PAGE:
He’s not necessarily a workhorse back, although that’s what he was at Stanford, but he’ll be the main part of a rotation that includes second-year backs Jordan Todman and Denard Robinson and fourth-year back Delone Carter.
The addition of Gerhart, who according to NFL.com’s Ian Rapoport agreed to a three-year deal with $10.5 million ($4.5 million guaranteed), doesn’t necessarily close the door on Maurice Jones-Drew’s return. The team is still interested in bringing him back, but it obviously would be in a role in which he gets significantly fewer carries than he has since he became the team’s feature back in 2009.
Since then he’s had at least 234 carries in all but one season (he had 86 before missing the final 10 games in 2012) and has had 299 or more three times.
Jones-Drew shared carries with Fred Taylor during his first three seasons so it’s not a situation he’s unfamiliar with, but his return would depend on whether he’d be willing to do it again. Jones-Drew also is seeking at least a three-year contract and that’s something the Jaguars may be hesitant to do.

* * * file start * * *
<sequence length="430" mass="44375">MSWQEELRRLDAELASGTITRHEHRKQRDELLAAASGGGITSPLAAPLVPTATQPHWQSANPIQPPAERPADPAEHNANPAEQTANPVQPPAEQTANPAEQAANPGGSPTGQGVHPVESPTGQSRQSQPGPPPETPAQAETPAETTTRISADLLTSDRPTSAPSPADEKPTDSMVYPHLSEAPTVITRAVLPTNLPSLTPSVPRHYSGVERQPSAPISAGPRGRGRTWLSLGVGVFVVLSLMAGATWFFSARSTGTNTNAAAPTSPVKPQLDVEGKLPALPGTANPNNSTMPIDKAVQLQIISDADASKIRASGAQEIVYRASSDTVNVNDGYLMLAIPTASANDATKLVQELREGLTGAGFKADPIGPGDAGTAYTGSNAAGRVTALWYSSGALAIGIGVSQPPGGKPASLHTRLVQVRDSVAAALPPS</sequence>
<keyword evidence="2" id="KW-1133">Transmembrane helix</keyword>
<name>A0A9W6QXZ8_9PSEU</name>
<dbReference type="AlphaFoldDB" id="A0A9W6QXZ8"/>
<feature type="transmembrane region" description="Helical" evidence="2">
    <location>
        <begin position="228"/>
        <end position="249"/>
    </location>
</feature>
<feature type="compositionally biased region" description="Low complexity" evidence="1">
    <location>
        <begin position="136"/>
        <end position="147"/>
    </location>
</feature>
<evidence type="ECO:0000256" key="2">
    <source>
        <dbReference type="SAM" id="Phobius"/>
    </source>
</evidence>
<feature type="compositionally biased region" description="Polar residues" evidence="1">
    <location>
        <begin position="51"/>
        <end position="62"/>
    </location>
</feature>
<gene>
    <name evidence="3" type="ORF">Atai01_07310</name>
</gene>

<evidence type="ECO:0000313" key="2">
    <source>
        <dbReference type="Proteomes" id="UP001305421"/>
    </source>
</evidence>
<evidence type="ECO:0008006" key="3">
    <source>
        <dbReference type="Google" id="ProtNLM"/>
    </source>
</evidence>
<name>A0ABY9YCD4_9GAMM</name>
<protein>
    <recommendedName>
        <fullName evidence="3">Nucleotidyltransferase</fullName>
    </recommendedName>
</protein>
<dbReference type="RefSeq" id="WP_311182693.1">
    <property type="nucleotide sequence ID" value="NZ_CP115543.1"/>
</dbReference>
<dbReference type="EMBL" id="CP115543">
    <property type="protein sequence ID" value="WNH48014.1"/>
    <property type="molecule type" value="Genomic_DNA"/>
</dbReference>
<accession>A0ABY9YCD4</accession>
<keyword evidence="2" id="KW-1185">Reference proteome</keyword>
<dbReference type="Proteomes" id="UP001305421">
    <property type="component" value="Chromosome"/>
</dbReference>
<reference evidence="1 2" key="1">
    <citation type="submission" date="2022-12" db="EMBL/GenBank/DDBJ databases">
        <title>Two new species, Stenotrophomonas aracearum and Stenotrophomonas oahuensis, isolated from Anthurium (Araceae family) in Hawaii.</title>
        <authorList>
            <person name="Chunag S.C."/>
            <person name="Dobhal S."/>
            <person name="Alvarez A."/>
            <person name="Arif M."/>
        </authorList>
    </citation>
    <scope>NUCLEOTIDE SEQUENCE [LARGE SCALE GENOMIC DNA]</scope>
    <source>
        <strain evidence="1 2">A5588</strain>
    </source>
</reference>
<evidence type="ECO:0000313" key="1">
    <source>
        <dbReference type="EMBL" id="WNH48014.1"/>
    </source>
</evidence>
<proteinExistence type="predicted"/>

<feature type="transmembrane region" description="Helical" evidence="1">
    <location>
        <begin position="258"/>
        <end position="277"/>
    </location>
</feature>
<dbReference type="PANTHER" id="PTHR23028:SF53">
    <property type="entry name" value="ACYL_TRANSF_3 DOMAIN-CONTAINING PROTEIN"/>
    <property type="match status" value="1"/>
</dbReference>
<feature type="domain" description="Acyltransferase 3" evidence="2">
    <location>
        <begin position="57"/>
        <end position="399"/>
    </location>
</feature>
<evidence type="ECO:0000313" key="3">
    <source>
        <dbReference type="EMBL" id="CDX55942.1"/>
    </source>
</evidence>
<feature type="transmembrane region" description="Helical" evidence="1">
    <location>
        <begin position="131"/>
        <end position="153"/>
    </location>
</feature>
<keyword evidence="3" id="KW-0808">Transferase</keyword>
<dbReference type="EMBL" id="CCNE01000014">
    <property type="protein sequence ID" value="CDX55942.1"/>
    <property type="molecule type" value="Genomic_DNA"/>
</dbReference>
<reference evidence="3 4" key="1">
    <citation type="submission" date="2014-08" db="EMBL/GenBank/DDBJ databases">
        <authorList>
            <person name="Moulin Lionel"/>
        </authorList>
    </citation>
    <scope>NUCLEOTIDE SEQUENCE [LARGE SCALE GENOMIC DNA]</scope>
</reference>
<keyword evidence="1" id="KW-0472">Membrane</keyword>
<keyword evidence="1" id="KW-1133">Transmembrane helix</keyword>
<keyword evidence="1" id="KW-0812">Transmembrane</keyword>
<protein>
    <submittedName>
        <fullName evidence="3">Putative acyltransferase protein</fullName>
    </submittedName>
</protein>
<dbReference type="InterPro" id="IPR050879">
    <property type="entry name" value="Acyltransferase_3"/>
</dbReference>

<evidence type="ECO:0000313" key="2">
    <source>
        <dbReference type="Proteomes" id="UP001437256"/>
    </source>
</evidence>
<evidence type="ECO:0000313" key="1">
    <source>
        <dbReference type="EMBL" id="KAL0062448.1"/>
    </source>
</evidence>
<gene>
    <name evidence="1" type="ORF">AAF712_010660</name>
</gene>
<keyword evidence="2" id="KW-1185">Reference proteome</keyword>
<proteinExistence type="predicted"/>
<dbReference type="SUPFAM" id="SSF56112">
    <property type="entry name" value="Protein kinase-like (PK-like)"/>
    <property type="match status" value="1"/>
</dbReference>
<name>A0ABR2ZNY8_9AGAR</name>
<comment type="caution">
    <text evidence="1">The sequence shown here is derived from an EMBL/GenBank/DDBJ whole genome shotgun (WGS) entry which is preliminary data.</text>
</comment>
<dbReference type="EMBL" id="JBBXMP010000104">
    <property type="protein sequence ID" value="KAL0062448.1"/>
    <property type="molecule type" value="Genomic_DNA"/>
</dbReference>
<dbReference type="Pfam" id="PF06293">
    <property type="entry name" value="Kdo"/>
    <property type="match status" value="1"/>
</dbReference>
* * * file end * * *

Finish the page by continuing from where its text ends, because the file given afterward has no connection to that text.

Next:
The Jaguars were in need of a No. 1 running back because they allowed Maurice Jones-Drew, the franchise's second-leading rusher, to become a free agent. Gerhart, who has rushed for 1,305 yards and five touchdowns in five seasons with the Vikings, is expected to be in Jacksonville on Wednesday.
The Jaguars also re-signed cornerback Will Blackmon to a two-year deal, Caldwell said.
The 29-year-old Blackmon played in 15 games (eight starts) with the Jaguars in 2013 and finished with 40 tackles, 1 interception, 2 forced fumbles and 1 fumble recovery. He played in 43 games in his first six seasons with Green Bay and the New York Giants. He signed as a free agent with Seattle on Feb. 13, 2013, but was released on Aug. 27.
Blackmon signed a one-year contract for $715,000 with the Jaguars the next day.